As a benefits administrator or HR manager, you’re constantly trying to get the most for your money when it comes to assembling attractive employee benefits packages.
That said, keeping up on all the regulatory changes that could affect your insurance offerings can be a challenge. Here’s a summary of some of the most important legislative shifts.
- The individual-coverage health reimbursement arrangement (ICHRA) becomes available to employers of all sizes Jan. 1 of 2020. Companies may fund the tax-free, cap-free vehicle to reimburse employees for personal health care expenses, including health insurance if they choose. Recipients must carry health insurance and cannot receive premium tax credits.The change is expected to help employers set their own budgets for the benefit while allowing employees flexibility in health care spending.
- Short-term health care plans that aren’t required to cover every kind of medical care can now be issued for up to a year, with the possibility of renewal for up to three years. These relatively unregulated policies are generally less expensive than standard ACA-compliant plans because they don’t cover basic care and need not be sold to those with pre-existing medical conditions. They provide an option for employers that want to provide at least emergency health care and can’t find affordable standard plans.
- If you’ve noticed increases in your health care premiums, that’s largely because of legislative changes. The good news is that subsidies are generally rising along with premiums.
- The previous tax penalty for consumers who fail to secure health insurance is no longer being imposed. Many analysts expect health care premiums to get more expensive as a result.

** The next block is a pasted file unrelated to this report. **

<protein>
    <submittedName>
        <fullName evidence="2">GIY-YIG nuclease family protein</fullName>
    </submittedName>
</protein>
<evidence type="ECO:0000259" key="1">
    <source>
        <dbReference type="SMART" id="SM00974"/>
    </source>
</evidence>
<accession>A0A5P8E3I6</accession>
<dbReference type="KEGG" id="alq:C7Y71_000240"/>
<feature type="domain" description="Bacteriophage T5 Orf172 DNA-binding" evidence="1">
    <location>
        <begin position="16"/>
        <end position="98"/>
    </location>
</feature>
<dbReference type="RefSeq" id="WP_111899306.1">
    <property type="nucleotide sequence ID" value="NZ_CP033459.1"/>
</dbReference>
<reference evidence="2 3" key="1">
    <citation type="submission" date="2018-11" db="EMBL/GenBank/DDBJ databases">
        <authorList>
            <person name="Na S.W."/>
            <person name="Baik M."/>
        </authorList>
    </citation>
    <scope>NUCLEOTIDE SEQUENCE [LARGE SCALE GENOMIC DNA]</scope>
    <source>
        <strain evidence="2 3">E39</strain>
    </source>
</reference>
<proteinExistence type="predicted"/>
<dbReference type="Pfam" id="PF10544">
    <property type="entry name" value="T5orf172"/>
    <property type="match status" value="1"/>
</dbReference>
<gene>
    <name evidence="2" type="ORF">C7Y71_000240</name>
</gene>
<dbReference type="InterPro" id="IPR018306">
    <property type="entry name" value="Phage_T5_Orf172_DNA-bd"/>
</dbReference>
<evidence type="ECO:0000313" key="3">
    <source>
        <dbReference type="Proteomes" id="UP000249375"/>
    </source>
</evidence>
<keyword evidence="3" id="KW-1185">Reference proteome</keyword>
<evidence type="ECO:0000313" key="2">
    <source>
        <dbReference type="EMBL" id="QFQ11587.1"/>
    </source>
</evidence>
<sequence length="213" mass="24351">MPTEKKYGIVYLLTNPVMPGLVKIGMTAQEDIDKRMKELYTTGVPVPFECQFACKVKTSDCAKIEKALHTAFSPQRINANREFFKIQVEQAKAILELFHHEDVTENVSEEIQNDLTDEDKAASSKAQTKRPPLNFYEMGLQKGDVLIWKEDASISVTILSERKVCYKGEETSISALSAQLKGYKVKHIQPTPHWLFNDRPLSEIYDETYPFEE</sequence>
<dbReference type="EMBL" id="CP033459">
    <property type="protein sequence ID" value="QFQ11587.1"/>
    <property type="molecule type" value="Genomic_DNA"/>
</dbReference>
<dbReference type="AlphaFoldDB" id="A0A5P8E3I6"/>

- With a few exceptions, consumers wanting to change their health care plans in a time span outside their employer’s open enrollment period will now be limited in which plans they can switch to.
- The Tax Cuts and Jobs Act dictates that the Cadillac tax, a 40% surcharge on health care coverage that exceeds a given threshold, will be delayed until 2022. Analysts recommend planning ahead now for possible cost-containment strategies.
- The Health Insurer tax, a levy placed on health insurers based on their collected premiums, has been suspended this year — good news for the employers and consumers that typically must absorb such costs.
- The IRS now requires employers with 50 or more full-time employees to prove they’re providing compliant health coverage. Serving as proof will be year-end form 1095-C (which must be provided to employees by Jan. 31, 2020) and form 1094-C (filed with the IRS by Feb. 28, 2020). Electronic filing for those with 250 or more 1095-Cs is required by April 1, 2020.
Need a bigger overview of the regulatory changes that could affect your employee benefits offerings this year and next? Talk to the specialists at Ochs for up-to-the-minute information on assembling your best possible benefits packages.